We need Trial & Error.

Created by Jeff Astrof, the absurd sitcom (available in India on Amazon Prime) is about a makeshift legal team fighting from within a taxidermist’s office, where secretaries suffer from rare-but-real maladies like not recognizing faces, set in a fictional South Carolina town with all kinds of antiquated laws. Women driving cars, for example, need men accompanying their vehicles waving flags to signal that “lady drivers" are around, and homeowners are advised to get cannonball insurance.

This, not incorrectly, seems like a lot. Yet Astrof’s show has more to offer. I had loved the first season featuring John Lithgow as a featherbrained murder suspect—as a delightful spoof of the true-crime documentary format—but its genius only became apparent after I watched The Staircase on Netflix this year, and realized how closely and cleverly Trial & Error had followed a bizarre true-life trial. The jokes are great and elaborately nested (sometimes several levels deep, reminiscent of Arrested Development), and the show holds up a mirror to the most prominent murder cases. A funhouse mirror.

The ongoing second season stars Kristin Chenoweth as the most popular woman in town, a fabulously wealthy heiress on trial for the alleged murder of her husband. Chenoweth is deliriously loopy as the scarf-distributing town diva, but true-crime fans will recognize this season as a direct take on The Jinx (available on Netflix), and the trials involving a distinctive murder suspect, real estate heir Robert Durst. There is also much skewering of the murder that was shadowed by radio documentary series S-Town, here referred to as M-Towne.

It’s a sparkling cast, led by Nicholas D’Agosto as Josh, a fresh-faced and increasingly out-of-his-depth defence lawyer, and Jayma Mays as the scene-stealing district attorney. Ruthless, sexually forward and artfully wily, her character is named Carol Anne Keane, pronounced like the writer of the Nancy Drew stories. Other character names include Judge Alexander Kamiltow, and, in a nod to last season’s hero, a goat named John Lithgoat.

As with last season, the quirky ensemble remarkably backs off to spotlight the actor playing the main suspect. Chenoweth is tremendous as Lavinia Peck-Foster, a woman who calls her lawyer “Lawyer", wears a swimsuit from the 1950s, throws a tabled lunch out of the window, and feels betrayed by actresses as far removed as Angela Lansbury and Jennifer Grey. I would say more, but as Josh weakly says during a part of the trial, unwilling to hear more, “objection... spoilers." Suffice it to say that a woman this fabulous could be allowed a few murders.

This show, likewise, should be allowed more seasons. I can’t wait to see what Astrof and gang parody next (I suggest Megan Mullally as a version of Ma Sheela Anand in a take on Wild Wild Country). Currently, the show is under threat of cancellation at NBC, where it originally aired. Please watch, and tweet #savetrialanderror to convince other networks to pick it up, because the disappearance of this show would be a grave injustice. As Lavinia demonstrates by falling theatrically to the courtroom floor, this is not something we should stand for.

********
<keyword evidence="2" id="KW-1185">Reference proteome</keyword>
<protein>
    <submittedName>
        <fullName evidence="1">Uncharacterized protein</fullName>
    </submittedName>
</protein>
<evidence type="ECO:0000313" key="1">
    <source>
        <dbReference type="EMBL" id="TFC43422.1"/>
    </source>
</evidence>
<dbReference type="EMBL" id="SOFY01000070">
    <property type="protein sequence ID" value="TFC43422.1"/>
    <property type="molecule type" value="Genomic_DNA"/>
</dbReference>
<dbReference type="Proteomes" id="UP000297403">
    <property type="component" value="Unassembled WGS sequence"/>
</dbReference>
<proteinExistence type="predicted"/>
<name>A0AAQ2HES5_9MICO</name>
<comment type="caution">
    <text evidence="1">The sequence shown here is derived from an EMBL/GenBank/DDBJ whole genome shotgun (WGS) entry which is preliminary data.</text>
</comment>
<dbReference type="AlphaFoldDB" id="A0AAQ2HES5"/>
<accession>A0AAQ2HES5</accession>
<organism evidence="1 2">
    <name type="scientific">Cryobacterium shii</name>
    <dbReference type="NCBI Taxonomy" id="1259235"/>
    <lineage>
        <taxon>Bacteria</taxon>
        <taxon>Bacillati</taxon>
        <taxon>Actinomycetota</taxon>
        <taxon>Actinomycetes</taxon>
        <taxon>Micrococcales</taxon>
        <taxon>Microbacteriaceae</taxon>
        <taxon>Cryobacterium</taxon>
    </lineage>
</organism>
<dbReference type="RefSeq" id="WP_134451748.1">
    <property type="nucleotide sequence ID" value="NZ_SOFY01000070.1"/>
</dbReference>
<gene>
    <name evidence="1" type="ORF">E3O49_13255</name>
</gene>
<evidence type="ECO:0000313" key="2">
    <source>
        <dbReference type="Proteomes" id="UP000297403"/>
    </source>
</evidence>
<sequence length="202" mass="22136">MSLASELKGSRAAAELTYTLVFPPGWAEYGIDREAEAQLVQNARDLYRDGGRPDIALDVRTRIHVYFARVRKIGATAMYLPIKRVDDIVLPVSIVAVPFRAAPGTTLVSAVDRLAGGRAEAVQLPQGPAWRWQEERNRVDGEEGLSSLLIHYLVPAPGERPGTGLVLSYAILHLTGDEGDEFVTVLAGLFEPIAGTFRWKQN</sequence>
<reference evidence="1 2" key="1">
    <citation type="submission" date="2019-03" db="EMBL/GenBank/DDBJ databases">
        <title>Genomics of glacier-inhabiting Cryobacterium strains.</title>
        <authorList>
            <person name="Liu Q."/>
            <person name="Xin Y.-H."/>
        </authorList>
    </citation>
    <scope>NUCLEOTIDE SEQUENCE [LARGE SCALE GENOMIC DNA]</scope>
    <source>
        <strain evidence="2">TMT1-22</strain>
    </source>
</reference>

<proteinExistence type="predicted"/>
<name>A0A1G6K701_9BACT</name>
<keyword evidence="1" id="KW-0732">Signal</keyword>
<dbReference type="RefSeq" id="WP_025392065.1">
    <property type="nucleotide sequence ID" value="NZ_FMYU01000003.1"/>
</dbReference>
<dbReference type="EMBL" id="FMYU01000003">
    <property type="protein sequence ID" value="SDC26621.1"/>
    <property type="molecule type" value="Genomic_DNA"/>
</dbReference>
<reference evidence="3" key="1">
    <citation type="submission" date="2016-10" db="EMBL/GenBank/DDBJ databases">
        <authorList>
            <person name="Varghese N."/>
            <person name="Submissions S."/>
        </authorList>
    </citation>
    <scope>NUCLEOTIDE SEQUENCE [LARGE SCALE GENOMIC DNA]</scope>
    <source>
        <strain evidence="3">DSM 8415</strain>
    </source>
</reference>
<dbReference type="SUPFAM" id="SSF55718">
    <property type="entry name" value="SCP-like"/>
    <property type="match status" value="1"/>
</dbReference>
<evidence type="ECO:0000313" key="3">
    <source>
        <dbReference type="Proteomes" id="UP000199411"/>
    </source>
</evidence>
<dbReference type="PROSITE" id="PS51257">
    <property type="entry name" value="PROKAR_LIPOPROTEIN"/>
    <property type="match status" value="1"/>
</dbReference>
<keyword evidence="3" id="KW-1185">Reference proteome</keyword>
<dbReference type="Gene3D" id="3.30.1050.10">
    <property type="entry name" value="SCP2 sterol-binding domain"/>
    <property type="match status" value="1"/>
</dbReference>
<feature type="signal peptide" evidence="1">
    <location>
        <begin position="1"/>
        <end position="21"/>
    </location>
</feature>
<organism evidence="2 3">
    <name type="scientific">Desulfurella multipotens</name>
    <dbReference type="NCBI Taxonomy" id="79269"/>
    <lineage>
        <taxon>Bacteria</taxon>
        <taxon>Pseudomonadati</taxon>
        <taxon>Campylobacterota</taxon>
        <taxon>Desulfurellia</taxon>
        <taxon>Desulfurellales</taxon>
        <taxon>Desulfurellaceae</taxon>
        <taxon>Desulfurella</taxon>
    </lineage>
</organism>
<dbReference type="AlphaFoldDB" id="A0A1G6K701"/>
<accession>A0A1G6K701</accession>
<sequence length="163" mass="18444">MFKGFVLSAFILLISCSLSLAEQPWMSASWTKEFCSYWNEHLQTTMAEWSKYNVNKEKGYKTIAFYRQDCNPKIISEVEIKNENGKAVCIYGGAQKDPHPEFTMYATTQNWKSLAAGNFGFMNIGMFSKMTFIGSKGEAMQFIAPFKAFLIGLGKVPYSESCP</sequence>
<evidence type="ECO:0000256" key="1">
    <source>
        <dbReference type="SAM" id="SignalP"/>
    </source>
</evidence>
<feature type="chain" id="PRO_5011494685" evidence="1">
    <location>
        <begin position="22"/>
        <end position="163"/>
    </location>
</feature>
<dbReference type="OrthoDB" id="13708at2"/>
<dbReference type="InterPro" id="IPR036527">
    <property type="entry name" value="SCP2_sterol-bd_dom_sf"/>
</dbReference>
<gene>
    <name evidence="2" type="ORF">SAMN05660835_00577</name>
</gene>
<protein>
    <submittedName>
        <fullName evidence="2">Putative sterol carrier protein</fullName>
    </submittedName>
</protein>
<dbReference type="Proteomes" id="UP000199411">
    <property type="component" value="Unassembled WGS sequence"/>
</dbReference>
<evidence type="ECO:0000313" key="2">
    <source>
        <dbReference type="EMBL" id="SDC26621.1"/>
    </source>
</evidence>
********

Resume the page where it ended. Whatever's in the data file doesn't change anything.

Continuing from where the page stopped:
A.R. Rahman returns to his roots

In Harmony With A.R. Rahman, a refreshingly serene Amazon Prime Video series which launched on 15 August, India’s most revered movie composer travels across the country to talk and jam with four tremendous and diverse musicians, each keeping alive a distinct musical legacy. There are five episodes, and after spending an episode with each musician, Rahman unites them for a performance. It sounds straightforward, but the show is lyrically shot by cinematographer Viraj Singh Gohil, and many pleasures are to be found in the unhurried, intrigued way Rahman interacts with music and musicians.

Visually, the show resembles those Bharat Bala videos about the incredibility of India, but crucially, the makers really hero the musicians, showcasing them with attention and style. The second episode, for instance, focuses on the rudra veena, and opens with the hands of Ustad Mohi Baha’un-din Dagar, not on a veena but on a scooter cutting through Navi Mumbai traffic, wearing gloves as he rides. In the conversation he has with Rahman, the scholarly Dagar describes the rudra veena as “not an instrument, but a compass of measure", and says that musicians can’t be religious. Later, when Rahman speaks of a melody incorporated in his Tu Hi Re, Dagar remembers that Bombay song just like we would. The footprint of film music is too large in India, dwarfing and even smothering other kinds of music, but some of the impact is well deserved: Rahman is 51, and that song came out when he was 28.

The musicians showcased are Kalamandalam Sajith Vijayan in Kerala, Ustad Mohi Baha’uddin Dagar in Navi Mumbai, Lourembam Bedabati Devi in Manipur, and Mickma Tshering Lepcha in Sikkim. Rahman approaches these greats with curiosity and reverence. You must unlearn in order to learn, he says at the start of one episode, and the questions he asks the musicians are sometimes elegantly basic and sometimes far too complicated.

Perhaps it doesn’t matter what we understand. I was sent screeners without subtitles, which made it hard to understand what was said right from the first episode, as Vijayan speaks only in Malayalam. Yet the mood and striking visuals—from Vijayan’s bike ride through the woods with Rahman, to the ritual where the wet calf skin is tied across the mouth of the instrument with the intensity of a thread-ceremony—felt overwhelming. I may not know what was said by the musician, but the instruments don’t need translation. Music, like India, can’t be put into words.

Stream of Stories is a column on what to watch online. Raja Sen is a film critic and the author of The Best Baker In The World (2017), a children’s adaptation of The Godfather.

He tweets at @RajaSen

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